Analysis of drongo, a new Drosophila zinc finger gene expressed during oogenesis and neurogenesis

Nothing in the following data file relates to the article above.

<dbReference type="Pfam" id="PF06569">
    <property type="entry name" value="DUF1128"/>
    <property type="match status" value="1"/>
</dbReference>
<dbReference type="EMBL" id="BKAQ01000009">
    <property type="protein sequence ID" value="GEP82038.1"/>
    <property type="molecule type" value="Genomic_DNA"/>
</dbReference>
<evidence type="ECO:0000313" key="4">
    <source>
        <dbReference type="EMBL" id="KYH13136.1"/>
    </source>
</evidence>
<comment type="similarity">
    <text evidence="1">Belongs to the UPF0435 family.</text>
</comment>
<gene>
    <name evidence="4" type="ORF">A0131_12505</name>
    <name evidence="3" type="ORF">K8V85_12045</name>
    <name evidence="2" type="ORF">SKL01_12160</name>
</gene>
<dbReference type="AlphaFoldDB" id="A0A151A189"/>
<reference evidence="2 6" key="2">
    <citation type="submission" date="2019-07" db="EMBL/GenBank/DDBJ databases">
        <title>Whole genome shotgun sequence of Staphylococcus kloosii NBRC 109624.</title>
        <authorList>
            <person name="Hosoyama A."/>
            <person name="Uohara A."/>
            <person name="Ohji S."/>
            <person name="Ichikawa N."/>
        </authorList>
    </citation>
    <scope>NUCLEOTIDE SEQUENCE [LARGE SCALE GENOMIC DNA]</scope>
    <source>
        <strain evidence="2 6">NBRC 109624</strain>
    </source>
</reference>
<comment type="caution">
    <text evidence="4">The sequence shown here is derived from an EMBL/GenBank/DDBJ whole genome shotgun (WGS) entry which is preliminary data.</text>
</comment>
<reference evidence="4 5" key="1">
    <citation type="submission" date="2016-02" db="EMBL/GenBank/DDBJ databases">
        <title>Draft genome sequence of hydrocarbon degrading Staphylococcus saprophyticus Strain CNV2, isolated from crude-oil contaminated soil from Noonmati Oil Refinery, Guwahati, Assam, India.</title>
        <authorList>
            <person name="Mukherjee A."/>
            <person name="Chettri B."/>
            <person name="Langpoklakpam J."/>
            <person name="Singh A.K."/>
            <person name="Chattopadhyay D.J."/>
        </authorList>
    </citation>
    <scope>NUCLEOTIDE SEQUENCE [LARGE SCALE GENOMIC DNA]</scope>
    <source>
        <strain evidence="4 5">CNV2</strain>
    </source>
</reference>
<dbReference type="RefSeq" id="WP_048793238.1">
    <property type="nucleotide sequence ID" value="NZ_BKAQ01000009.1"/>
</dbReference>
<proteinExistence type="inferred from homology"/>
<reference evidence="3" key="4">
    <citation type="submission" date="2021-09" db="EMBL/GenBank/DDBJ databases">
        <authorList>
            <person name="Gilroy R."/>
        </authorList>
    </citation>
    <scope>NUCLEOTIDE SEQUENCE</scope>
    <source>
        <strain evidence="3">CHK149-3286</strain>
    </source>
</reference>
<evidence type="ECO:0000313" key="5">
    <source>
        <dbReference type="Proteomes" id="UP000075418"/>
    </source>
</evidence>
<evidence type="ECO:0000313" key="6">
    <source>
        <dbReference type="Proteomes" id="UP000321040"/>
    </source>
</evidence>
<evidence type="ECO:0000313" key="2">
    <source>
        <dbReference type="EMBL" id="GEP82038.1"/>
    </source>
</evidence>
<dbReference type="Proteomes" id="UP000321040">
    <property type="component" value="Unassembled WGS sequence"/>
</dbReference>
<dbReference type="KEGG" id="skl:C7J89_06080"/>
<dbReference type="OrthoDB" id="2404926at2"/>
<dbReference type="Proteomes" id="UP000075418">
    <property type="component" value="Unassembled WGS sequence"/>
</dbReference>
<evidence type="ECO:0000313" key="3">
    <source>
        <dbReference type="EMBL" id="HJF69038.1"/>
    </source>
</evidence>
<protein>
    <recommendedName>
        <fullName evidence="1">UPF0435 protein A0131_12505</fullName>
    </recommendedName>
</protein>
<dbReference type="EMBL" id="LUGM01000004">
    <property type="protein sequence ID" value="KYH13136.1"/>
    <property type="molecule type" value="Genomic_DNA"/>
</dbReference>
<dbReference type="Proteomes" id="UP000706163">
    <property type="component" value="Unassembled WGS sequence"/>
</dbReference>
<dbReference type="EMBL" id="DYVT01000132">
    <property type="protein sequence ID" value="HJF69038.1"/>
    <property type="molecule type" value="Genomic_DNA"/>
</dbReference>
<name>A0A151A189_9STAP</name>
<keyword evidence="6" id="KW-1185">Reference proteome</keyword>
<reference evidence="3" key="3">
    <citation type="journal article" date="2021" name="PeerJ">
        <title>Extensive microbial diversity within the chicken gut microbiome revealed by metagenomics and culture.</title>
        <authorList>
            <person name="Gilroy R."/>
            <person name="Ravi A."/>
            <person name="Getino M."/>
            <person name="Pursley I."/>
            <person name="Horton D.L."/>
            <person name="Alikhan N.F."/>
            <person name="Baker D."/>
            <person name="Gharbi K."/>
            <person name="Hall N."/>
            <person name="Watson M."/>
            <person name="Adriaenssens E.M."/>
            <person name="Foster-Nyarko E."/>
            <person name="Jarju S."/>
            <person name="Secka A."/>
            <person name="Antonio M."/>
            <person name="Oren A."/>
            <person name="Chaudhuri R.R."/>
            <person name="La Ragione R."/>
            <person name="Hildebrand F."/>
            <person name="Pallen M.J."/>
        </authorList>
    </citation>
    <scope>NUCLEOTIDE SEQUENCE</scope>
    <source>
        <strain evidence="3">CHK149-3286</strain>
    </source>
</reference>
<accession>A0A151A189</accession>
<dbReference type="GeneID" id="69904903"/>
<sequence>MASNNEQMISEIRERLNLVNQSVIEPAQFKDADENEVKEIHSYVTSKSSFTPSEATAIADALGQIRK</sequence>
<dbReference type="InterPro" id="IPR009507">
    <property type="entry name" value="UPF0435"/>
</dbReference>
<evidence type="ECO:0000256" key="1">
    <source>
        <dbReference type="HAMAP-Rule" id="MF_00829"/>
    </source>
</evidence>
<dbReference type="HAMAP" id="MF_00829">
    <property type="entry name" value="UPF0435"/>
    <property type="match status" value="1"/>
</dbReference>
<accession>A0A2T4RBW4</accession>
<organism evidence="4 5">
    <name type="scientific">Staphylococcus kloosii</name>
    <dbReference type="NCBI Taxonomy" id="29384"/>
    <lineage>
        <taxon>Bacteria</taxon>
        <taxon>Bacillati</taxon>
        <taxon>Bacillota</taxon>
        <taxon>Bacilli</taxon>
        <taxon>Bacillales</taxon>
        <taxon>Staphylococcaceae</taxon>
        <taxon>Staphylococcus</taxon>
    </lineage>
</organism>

This thesis is an investigation into the function of the drongo, a novel gene with a zinc finger motif, orignally isolated via enhancer trapping from its expresssion in the embryonic neuroectoderm. Drongo has previously been shown to be expressed during oogenesis, neurogenesis and eye development. In this project, sequencing of a Drongo cDNA clone, shows homology to human nucleoporin protein hRIP; and a lesser extent to other proteins including the mammalian ARF-l GTPase activating protein (ARF-l GAP), a protein involved in vesicular transport across the cell; and family of yeast zinc finger genes GTSI/GCSI/GL03, members of which have also recently been shown to have GAP activity. Overexpression of drongo during early oogenesis results in egg chambers with supernumary nurse cells, probably as a result of a delay in follicle cell migration; a phenotype similar to that of braniac mutants. Overexpression during late oogenesis causes a mislocalisation of Oskar, producing embryos which lacked denticle belts and which often had posterior defects, suggesting that ectopic expression of the gene at different times in development can have different consequences. A mutagenesis screen carried out generated a number of potential mutant alleles, although none as yet have identified a mutation in the drongo gene. The use of an peptide antibody to the protein on S2 cells and western blots has identified a possible localisation of the Drongo protein to the endoplasmic reticulum, suggesting a role in vesicle transport. Drongo has also been shown to be developmentally expressed and the gene appears to encode two proteins which may or may not be functionally distinct. The role of Drongo as a possible ARF GAP, are discussed.